The seventh overall pick by the Arizona Cardinals in 2000, Jones' career got off to a very slow start. After flaming out with the Cardinals and then one so-so year in Tampa Bay, Jones rejuvenated his career with the Chicago Bears, rushing for 945+ yards in every season, while helping the Bears reach a Super Bowl.
In March 2007, the Jets swung a trade for Jones, dropping back 26 picks in the second round of the draft in the process.
But the move paid off big time for the Jets. In three seasons with Gang Green, Jones rushed for 1,119, 1,312, and 1,402 yards, and he was a big part of the team's run to the 2009 AFC Championship Game, as he and Shonn Greene provided a dynamic rushing attack for Rex Ryan's offense.
What's perhaps most impressive is that Jones arrived to the Jets when he was already 29 years old, which is considered ancient by NFL running back standards. He went on to play two more seasons with the Kansas City Chiefs, and finished his career 26th all-time in rushing yards with 10,591.
WR Eric Decker (2014-16)
In Decker's final year with the Denver Broncos, he put up monster numbers in his contract season, catching 87 passes for 1,288 yards and 11 touchdowns. The Jets then signed him to a five-year deal, and expectations were very high for the former third-round pick.
His time with the Jets was eventually cut short by a shoulder injury that limited him to just three games in 2016, and he was eventually released during the ensuing offseason, but his production with the Jets was strong.
After a 962-yard season in 2014, it was 2015 when Decker had his best season with the Jets, catching 80 passes for 1,027 yards and 12 touchdowns while benefiting from playing opposite of Brandon Marshall.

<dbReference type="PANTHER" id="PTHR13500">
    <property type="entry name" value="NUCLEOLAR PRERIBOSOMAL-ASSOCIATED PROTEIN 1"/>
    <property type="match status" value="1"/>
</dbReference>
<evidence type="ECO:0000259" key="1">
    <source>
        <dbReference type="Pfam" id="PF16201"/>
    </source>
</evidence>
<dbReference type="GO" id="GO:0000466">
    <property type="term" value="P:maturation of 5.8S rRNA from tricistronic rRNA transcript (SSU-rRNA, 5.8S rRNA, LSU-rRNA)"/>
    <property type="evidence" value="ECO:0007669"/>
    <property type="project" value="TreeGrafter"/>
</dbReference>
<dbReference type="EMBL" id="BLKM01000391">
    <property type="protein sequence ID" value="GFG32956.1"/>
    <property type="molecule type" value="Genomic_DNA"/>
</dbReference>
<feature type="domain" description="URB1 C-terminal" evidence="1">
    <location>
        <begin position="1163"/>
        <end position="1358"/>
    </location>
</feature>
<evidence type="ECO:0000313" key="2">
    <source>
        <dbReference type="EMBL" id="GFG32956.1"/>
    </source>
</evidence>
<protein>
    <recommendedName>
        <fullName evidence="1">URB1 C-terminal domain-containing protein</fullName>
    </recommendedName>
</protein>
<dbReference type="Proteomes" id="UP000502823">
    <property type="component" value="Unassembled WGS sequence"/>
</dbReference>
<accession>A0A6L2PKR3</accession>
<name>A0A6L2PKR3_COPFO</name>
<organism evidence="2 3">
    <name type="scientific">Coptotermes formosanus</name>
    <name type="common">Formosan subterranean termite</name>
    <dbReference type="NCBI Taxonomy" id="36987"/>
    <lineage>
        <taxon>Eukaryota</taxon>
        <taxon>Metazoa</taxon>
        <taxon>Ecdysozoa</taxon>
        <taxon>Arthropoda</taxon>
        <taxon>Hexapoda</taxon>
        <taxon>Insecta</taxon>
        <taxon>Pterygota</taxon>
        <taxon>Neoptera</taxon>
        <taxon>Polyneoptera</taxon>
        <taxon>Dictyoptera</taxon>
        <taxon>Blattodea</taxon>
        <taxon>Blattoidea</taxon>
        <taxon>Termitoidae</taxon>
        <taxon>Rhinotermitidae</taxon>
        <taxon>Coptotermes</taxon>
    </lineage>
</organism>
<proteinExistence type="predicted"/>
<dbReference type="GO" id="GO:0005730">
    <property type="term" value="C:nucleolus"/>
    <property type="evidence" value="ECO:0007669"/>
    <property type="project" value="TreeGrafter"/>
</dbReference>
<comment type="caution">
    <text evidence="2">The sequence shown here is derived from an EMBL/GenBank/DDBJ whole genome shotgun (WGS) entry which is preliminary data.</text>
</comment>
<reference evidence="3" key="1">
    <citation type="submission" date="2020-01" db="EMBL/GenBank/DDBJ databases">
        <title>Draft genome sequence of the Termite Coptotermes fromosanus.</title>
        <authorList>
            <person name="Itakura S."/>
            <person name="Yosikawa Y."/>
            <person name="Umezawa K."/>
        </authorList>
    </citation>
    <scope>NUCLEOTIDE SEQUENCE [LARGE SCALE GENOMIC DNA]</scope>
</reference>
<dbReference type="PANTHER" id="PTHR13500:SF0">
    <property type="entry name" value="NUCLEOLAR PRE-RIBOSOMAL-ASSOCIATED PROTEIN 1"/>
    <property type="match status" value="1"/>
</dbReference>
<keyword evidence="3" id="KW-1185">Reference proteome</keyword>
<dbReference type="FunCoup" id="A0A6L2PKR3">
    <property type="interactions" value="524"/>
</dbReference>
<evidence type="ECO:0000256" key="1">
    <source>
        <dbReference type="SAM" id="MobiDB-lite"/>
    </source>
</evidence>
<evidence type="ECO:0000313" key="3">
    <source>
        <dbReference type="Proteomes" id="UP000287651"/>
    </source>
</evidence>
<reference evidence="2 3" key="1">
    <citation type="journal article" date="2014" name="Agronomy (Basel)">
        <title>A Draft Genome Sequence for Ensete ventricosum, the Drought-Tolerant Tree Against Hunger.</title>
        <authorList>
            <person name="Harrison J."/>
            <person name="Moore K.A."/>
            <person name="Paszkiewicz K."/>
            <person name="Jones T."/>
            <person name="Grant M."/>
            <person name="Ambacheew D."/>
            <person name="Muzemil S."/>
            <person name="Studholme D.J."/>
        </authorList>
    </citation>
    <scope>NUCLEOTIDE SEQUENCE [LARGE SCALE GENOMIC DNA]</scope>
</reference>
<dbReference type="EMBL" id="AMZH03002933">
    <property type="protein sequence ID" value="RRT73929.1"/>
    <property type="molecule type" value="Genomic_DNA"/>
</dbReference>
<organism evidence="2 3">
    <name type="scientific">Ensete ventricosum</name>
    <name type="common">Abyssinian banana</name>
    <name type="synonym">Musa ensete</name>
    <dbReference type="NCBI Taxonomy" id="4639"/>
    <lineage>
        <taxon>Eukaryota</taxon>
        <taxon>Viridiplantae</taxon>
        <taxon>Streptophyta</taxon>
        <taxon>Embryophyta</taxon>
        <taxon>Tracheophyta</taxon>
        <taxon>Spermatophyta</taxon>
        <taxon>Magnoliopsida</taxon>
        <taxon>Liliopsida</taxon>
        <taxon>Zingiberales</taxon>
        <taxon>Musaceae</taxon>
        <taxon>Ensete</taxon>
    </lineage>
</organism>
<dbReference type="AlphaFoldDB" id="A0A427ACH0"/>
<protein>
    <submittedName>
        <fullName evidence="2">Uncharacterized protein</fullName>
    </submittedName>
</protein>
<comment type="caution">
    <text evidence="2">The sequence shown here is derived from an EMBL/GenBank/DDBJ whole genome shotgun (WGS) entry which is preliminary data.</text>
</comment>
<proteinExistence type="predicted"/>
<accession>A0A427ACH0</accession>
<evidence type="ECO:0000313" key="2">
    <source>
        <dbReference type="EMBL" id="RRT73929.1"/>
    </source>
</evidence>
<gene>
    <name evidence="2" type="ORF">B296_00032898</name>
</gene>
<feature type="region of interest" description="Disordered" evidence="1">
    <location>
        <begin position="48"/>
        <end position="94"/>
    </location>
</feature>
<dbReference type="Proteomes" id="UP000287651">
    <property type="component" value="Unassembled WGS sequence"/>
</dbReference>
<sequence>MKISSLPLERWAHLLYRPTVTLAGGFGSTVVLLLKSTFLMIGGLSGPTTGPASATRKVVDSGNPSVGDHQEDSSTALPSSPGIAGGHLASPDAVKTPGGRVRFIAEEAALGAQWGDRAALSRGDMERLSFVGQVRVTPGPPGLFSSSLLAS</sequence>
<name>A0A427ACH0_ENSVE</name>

T Damien Woody (2008-10)
In five seasons with the New England Patriots, Woody, earned one Pro Bowl nod as the team's starting center, and also helped the Pats win two Super Bowls. But after four seasons with the Detroit Lions, the Jets saw Woody as their answer at right tackle, and the move paid off in a big way.
Signed to a five-year deal, Woody helped bookend one of the better offensive lines in football in from 2008-10. He didn't earn a Pro Bowl nod with the Jets, but he helped them reach the AFC title game two years in a row under head coach Rex Ryan.
During the 2010 Wild Card game against the Indianapolis Colts, Woody tore his Achilles, which eventually ended his time with the Jets. Woody announced his retirement in the summer of 2011, and he now serves as an analyst for ESPN.
S Jim Leonhard (2009-11)
Leonhard was a bit of a journeyman in his NFL career. Fighting his way into the league as an undrafted free agent out of Wisconsin, Leonhard played three seasons with the Bills before a another year in Baltimore.
Prior to the 2009 season, Leonhard signed a three-year deal with the Jets, reuniting him with Rex Ryan, who was the Ravens' defensive coordinator. Leonhard started all 16 games for the Jets that year, intercepting one pass, forcing one fumble and adding 2.5 sacks.
In all, Leonhard started 40 games for the Jets over three seasons, picking off three passes while forcing three fumbles.
After a 10-year NFL career, Leonhard transitioned into coaching, and he now serves as the defensive coordinator at his alma mater, Wisconsin.
Honorable mentions: LT Kelvin Beachum , LB Jordan Jenkins, G Willie Colon, CB Antonio Cromartie, P Steve Weatherford (2009-10, 15)